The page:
An operational environment, such as a web site and web applications with their corresponding data and infrastructure, has many similarities to the development of an executable program. Each of them has a collection of data, logic and resource requirements to perform a function, through a series of instructions, both of them process their execution requests against their data and run-time environments.
When an error occurs, an exception is thrown, sometimes loudly, sometimes it is quietly caught and ignored. Many classes of errors can’t be found until the program is run, because the compiler cannot test for many kinds of logic problems, or issues with the run-time environment, and parts of the program that are interpreted at run-time may have problems that cannot be tested in advance of being run due to the flexibility of interpretation at runtime.
Similarly, when initially configuring an operational system, some errors can be found on setting up the services and storage, when making sure all the pieces connect together. Like running a program and not seeing any errors on completion, the operational system can be tested for functionality while it is first put together.
However, those many classes of errors that can’t be found by the compiler may still exist in the areas of the code that have not yet been run, and as a general rule, they are always present.
In the areas of a program or a system that has not been tested, there are will be problems that halt the operation, and may or may not be immediately obvious what is wrong. Additionally, the fix for the problem may not be something that can be done without a number of changes being made to the program or system.
In the case of a program, this is expected. After writing a program, it is known to require a testing and debugging phase, and lately it has also become popular to refactor code so that the design stays robust and healthy, and does not become more entwined with coupled logic which becomes harder to change as it grows in scope and size.
Due to the similarities between a program and an operational system, operational systems also require testing, debugging and refactoring before they should be deployed from development to production. The stages of development, testing, debugging and refactoring have become common sense in the development community, but are not always seen as important in the operational community.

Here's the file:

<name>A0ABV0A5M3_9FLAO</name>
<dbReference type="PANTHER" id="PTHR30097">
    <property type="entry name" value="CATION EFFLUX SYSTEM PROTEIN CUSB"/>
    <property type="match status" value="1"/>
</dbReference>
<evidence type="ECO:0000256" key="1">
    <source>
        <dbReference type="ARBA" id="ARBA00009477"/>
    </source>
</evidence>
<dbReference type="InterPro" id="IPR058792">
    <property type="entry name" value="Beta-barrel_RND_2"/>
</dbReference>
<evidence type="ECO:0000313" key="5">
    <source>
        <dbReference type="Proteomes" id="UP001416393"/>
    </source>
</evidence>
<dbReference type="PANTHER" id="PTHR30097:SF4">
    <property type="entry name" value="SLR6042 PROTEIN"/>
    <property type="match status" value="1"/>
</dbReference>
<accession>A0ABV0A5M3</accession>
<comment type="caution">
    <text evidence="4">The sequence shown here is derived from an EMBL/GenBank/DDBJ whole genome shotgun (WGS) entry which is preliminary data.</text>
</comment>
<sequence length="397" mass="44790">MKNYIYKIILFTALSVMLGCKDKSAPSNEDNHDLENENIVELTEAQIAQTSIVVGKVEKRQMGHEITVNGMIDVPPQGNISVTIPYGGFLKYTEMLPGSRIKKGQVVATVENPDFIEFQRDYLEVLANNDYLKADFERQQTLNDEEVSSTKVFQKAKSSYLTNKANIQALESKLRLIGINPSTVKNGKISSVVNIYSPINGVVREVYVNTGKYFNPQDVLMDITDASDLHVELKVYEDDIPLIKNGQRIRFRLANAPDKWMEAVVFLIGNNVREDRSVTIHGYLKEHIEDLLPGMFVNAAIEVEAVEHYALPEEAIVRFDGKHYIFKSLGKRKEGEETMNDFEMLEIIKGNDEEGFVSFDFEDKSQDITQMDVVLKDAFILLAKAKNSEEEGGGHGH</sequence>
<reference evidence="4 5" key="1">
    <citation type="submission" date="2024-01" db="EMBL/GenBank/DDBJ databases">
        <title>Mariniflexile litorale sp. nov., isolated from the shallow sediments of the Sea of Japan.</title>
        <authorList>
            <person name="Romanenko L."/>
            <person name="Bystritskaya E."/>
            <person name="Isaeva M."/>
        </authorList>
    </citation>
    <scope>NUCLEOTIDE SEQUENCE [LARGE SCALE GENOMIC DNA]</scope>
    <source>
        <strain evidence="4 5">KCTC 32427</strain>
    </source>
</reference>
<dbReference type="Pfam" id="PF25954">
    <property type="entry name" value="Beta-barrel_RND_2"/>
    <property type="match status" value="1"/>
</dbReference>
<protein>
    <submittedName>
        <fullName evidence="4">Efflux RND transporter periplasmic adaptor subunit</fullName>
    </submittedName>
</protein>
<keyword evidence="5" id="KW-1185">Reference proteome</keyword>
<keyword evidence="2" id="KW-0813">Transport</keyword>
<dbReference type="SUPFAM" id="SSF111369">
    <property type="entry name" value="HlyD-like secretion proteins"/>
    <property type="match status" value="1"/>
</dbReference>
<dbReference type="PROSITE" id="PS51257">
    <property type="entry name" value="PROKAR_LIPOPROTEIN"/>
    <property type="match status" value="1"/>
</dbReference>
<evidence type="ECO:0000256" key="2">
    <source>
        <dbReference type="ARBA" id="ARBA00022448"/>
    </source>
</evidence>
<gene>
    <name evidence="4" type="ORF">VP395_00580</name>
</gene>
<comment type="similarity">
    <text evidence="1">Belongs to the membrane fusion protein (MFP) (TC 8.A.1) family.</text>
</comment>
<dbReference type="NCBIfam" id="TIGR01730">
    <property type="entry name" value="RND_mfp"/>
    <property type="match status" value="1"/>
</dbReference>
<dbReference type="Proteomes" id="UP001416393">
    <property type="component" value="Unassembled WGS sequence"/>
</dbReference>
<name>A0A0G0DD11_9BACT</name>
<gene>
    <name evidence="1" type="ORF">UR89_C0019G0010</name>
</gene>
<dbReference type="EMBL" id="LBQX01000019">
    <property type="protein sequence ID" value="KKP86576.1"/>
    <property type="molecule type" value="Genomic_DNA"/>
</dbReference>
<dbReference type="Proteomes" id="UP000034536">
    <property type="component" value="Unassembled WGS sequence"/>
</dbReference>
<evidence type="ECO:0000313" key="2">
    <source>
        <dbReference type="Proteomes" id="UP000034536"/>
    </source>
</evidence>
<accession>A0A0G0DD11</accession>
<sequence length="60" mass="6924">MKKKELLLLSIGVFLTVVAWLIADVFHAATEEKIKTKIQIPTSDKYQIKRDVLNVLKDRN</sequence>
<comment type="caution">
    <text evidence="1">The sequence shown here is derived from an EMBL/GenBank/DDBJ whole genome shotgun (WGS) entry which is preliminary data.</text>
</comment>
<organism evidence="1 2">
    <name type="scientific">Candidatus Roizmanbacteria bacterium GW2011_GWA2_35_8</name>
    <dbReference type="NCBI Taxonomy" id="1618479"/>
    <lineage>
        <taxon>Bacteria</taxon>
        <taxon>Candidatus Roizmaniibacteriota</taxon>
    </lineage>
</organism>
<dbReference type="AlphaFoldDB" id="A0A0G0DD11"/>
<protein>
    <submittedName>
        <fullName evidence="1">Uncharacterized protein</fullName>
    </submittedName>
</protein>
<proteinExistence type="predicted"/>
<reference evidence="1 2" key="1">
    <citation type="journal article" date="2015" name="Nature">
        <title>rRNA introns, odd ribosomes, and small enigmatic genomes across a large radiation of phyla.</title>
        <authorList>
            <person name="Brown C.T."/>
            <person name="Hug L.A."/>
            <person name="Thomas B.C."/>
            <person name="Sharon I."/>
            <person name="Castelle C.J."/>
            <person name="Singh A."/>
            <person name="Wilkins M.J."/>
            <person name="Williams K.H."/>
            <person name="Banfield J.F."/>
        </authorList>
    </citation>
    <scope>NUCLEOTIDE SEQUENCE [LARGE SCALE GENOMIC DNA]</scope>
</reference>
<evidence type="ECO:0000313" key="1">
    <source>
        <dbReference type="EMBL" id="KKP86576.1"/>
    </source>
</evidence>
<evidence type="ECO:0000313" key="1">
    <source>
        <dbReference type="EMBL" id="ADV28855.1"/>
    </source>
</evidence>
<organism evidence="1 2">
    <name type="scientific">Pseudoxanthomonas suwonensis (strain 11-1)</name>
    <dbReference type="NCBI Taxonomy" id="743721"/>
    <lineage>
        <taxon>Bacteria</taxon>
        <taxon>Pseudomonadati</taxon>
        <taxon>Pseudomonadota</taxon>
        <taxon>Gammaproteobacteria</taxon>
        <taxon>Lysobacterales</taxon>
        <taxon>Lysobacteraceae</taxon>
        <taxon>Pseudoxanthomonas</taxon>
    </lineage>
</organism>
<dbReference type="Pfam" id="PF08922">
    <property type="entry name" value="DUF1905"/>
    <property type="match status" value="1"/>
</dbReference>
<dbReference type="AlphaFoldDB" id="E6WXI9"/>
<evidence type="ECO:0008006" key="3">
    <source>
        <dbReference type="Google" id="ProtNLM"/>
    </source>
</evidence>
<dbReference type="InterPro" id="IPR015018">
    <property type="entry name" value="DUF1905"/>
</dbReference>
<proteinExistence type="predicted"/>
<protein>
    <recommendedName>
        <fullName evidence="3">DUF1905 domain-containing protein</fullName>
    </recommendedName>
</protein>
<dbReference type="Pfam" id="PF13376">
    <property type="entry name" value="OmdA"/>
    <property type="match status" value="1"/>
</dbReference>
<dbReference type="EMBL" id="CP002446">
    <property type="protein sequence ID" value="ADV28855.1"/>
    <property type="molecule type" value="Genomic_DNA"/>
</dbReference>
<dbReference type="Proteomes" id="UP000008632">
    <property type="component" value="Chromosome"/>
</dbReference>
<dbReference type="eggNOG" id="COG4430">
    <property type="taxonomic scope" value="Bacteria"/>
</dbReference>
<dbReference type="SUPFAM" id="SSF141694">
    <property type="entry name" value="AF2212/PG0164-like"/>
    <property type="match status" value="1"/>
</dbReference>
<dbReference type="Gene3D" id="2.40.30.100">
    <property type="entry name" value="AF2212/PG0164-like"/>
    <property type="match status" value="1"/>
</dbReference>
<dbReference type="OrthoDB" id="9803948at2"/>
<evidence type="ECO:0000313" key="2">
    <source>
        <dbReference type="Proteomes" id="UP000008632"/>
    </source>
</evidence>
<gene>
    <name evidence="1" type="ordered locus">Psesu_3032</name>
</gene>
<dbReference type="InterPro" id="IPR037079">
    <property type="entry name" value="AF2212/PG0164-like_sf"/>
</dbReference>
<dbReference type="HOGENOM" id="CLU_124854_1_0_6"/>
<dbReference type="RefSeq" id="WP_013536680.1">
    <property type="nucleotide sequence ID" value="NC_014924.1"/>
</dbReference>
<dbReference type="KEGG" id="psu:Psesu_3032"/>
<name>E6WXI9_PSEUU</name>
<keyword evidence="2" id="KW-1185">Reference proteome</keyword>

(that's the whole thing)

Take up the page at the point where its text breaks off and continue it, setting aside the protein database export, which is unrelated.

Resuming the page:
An excellent method in both communities to quickly achieve a result is to build a rapid prototype. This provides the creation of an functioning program or system, that can be proved to function, and that provides enormous insight into the requirements for integrating all the components together to create that program or system.
Additionally, rapid prototyping allows a working blueprint for how to transition to a production quality program or system. By having a functioning prototype, all the pieces can been seen functioning together. All the challenges of making the program or system work reliably will have experience to back up the initial plans and theories.
Once the rapid prototype is available, translating each of the visible requirements can be done rapidly, as new plans can be drawn up after reviewing the areas where the prototype’s design worked strongest and weakest.
Shortly thereafter, a tested, debugged and refactored program or system can be released with confidence that supporting it’s usage over time will be manageable because of the valuable insight the prototype provided and the robust improvements added by the production release.
After all, unlike a program which is simply stopped and started, an operational system is running 24/7. Upgrading an operational system while it is carrying traffic is significantly harder and slower, and so significantly more costly, than before it has started to carry traffic for perpetuity.
A short canary test of the prototype, to determine how well it functions under user traffic, can provide another level of additional insight, and can take place in parallel with preparing the production release.